#python #cffi #packaging #pyo3 #pypi

bin+lib pyo3-pack

Build and publish crates with pyo3, rust-cpython and cffi bindings as well as rust binaries as python packages

8 unstable releases (3 breaking)

✓ Uses Rust 2018 edition

0.5.0 Feb 18, 2019
0.3.4 Sep 18, 2018
0.2.0 Sep 6, 2018
0.0.2 Aug 4, 2018
0.0.1 Jul 21, 2018

#9 in FFI

Download history 8/week @ 2018-12-20 6/week @ 2018-12-27 10/week @ 2019-01-03 14/week @ 2019-01-10 7/week @ 2019-01-17 22/week @ 2019-01-24 8/week @ 2019-01-31 14/week @ 2019-02-07 32/week @ 2019-02-14 37/week @ 2019-02-21 76/week @ 2019-02-28 11/week @ 2019-03-07 6/week @ 2019-03-14 132/week @ 2019-03-21 13/week @ 2019-03-28

127 downloads per month

MIT/Apache

125KB
2.5K SLoC

Pyo3-pack

Linux and Mac Build Status Windows Build status Crates.io PyPI Chat on Gitter

Build and publish crates with pyo3, rust-cpython and cffi bindings as well as rust binaries as python packages.

This project was meant as a zero configuration replacement for setuptools-rust. It supports building wheels for python 2.7 and 3.5+ on windows, linux and mac and can upload them to pypi.

Usage

You can either download binaries from the latest release or install it with pip:

pip install pyo3-pack

You can also install pyo3-pack from source, though it's an older version:

cargo install pyo3-pack

There are three main subcommands:

  • publish builds the crate into python packages and publishes them to pypi.
  • build builds the wheels and stores them in a folder (target/wheels by default), but doesn't upload them.
  • develop builds the crate and install it's as a python module directly in the current virtualenv

pyo3 and rust-cpython bindings are automatically detected, for cffi or binaries you need to pass -b cffi or -b bin. pyo3-pack needs no extra configuration files, and also doesn't clash with an existing setuptools-rust or milksnake configuration. You can even integrate it with testing tools such as tox (see get-fourtytwo for an example).

The name of the package will be the name of the cargo project, i.e. the name field in the [package] section of Cargo.toml. The name of the module, which you are using when importing, will be the name value in the [lib] section (which defaults to the name of the package). For binaries it's simply the name of the binary generated by cargo.

Pip allows adding so called console scripts, which are shell commands that execute some function in you program. You can add console scripts in a section [package.metadata.pyo3-pack.scripts]. The keys are the script names while the values are the path to the function in the format some.module.path:class.function, where the class part is optional. The function is called with no arguments. Example:

[package.metadata.pyo3-pack.scripts]
get_42 = "get_fourtytwo:DummyClass.get_42"

You can also specify trove classifiers in your Cargo.toml under package.metadata.pyo3-pack.classifier, e.g.:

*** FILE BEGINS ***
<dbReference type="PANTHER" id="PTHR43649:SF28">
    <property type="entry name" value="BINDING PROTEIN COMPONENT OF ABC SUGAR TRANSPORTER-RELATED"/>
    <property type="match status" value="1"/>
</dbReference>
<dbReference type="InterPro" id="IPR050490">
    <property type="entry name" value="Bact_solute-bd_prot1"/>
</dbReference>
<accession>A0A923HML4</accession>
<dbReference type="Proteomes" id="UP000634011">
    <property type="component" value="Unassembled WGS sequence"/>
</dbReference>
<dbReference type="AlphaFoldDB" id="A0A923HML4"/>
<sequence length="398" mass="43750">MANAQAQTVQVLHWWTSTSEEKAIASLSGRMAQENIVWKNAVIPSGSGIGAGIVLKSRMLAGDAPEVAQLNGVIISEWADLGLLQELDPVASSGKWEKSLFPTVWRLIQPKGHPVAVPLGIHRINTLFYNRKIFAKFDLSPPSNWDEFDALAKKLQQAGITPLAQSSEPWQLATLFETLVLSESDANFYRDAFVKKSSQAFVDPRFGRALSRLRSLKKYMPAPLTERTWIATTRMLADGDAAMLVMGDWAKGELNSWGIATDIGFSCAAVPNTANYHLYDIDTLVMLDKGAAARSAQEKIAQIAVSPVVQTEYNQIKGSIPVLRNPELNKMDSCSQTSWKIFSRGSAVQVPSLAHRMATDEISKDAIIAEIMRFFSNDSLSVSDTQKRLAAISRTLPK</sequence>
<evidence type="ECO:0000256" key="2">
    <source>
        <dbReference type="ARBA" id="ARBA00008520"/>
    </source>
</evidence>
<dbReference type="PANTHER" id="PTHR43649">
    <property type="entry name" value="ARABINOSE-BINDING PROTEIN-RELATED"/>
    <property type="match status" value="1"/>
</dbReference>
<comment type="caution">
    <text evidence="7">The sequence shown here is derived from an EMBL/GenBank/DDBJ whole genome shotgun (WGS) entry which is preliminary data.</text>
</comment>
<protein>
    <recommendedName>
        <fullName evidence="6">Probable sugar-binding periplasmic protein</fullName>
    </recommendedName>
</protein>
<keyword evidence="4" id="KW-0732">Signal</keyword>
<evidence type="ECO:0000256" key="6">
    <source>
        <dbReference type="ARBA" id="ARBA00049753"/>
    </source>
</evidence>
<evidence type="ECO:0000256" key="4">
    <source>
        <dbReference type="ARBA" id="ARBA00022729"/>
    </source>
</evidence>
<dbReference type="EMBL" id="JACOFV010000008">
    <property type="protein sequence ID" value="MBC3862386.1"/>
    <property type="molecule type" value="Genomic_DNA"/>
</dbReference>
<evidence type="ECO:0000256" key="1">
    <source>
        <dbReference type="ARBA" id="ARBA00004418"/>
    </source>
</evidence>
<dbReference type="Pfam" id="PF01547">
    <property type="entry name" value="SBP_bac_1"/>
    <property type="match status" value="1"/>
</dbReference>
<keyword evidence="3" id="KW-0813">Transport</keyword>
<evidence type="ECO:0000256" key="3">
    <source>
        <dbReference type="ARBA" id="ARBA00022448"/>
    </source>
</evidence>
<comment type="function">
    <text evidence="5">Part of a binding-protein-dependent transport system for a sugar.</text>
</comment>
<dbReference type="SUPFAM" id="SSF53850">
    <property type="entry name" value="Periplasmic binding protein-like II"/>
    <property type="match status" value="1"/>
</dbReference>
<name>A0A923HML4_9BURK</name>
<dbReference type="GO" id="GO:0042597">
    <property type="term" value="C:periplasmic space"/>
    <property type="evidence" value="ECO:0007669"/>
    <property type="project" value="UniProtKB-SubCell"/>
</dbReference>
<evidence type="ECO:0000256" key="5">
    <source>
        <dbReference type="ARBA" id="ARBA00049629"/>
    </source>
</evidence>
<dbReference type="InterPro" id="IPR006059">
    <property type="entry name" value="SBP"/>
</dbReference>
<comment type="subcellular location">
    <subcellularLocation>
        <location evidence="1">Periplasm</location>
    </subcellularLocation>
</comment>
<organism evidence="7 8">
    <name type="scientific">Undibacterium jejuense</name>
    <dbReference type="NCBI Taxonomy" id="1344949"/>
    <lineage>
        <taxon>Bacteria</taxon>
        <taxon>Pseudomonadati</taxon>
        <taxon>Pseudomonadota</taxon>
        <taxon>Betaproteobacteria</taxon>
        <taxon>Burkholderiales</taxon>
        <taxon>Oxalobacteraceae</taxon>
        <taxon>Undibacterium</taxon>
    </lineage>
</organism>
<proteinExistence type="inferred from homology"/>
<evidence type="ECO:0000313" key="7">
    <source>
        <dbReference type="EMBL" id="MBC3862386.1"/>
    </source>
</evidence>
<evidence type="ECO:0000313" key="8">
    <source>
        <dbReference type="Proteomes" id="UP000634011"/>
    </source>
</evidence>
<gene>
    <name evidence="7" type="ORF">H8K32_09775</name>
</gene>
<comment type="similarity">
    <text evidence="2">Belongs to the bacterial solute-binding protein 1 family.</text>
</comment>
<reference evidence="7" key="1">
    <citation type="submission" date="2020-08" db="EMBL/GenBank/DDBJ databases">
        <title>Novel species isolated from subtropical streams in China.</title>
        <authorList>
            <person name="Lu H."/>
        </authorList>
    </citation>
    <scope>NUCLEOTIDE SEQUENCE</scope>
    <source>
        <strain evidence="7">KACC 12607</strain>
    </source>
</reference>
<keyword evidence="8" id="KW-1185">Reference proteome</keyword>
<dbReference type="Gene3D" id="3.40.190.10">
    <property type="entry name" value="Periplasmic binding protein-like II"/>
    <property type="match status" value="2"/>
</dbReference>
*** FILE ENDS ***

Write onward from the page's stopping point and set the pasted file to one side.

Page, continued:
[package.metadata.pyo3-pack]
classifier = ["Programming Language :: Python"]

pyo3 and rust-cpython

For pyo3 and rust-cpython, pyo3-pack can only build packages for installed python versions. On linux and mac, all python versions in PATH are used. If you don't set your own interpreters with -i, a heuristic is used to search for python installations. On windows all versions from the python launcher (which is installed by default by the python.org installer) and all conda environments except base are used. You can check which versions are picked up with the list-python subcommand.

Cffi

Cffi wheels are compatible with all python versions, but they need to have cffi installed for the python used for building (pip install cffi).

pyo3-pack will run cbindgen and generate cffi bindings. You can override this with a build script that writes a header to target/header.h.

Example of a custom build script
use cbindgen; // Use `extern crate cbindgen` in rust 2015
use std::env;
use std::path::Path;

fn main() {
    let crate_dir = env::var("CARGO_MANIFEST_DIR").unwrap();

    let bindings = cbindgen::Builder::new()
        .with_no_includes()
        .with_language(cbindgen::Language::C)
        .with_crate(crate_dir)
        .generate()
        .unwrap();
    bindings.write_to_file(Path::new("target").join("header.h"));
}

Manylinux and auditwheel

For portability reasons, native python modules on linux must only dynamically link a set of very few libraries which are installed basically everywhere, hence the name manylinux. The pypa offers a special docker container and a tool called auditwheel to ensure compliance with the manylinux rules.

pyo3-pack contains a reimplementation of a major part of auditwheel automatically checking the generated library. If you want to disable those checks or build for native linux target, use the --manylinux flag.

For full manylinux compliance you need to compile in a cent os 5 docker container. The konstin2/pyo3-pack image is based on the official manylinux image. You can use it like this:

docker run --rm -v $(pwd):/io konstin2/pyo3-pack build

pyo3-pack itself is manylinux compliant when compiled for the musl target. The binaries on the release pages have additional keyring integration (through the password-storage feature), which is not manylinux compliant.

Build

FLAGS:
    -h, --help
            Prints help information

        --release
            Pass --release to cargo

        --skip-auditwheel
            [deprecated, use --manylinux instead] Don't check for manylinux compliance

        --strip
            Strip the library for minimum file size

    -V, --version
            Prints version information


OPTIONS:
    -m, --manifest-path <PATH>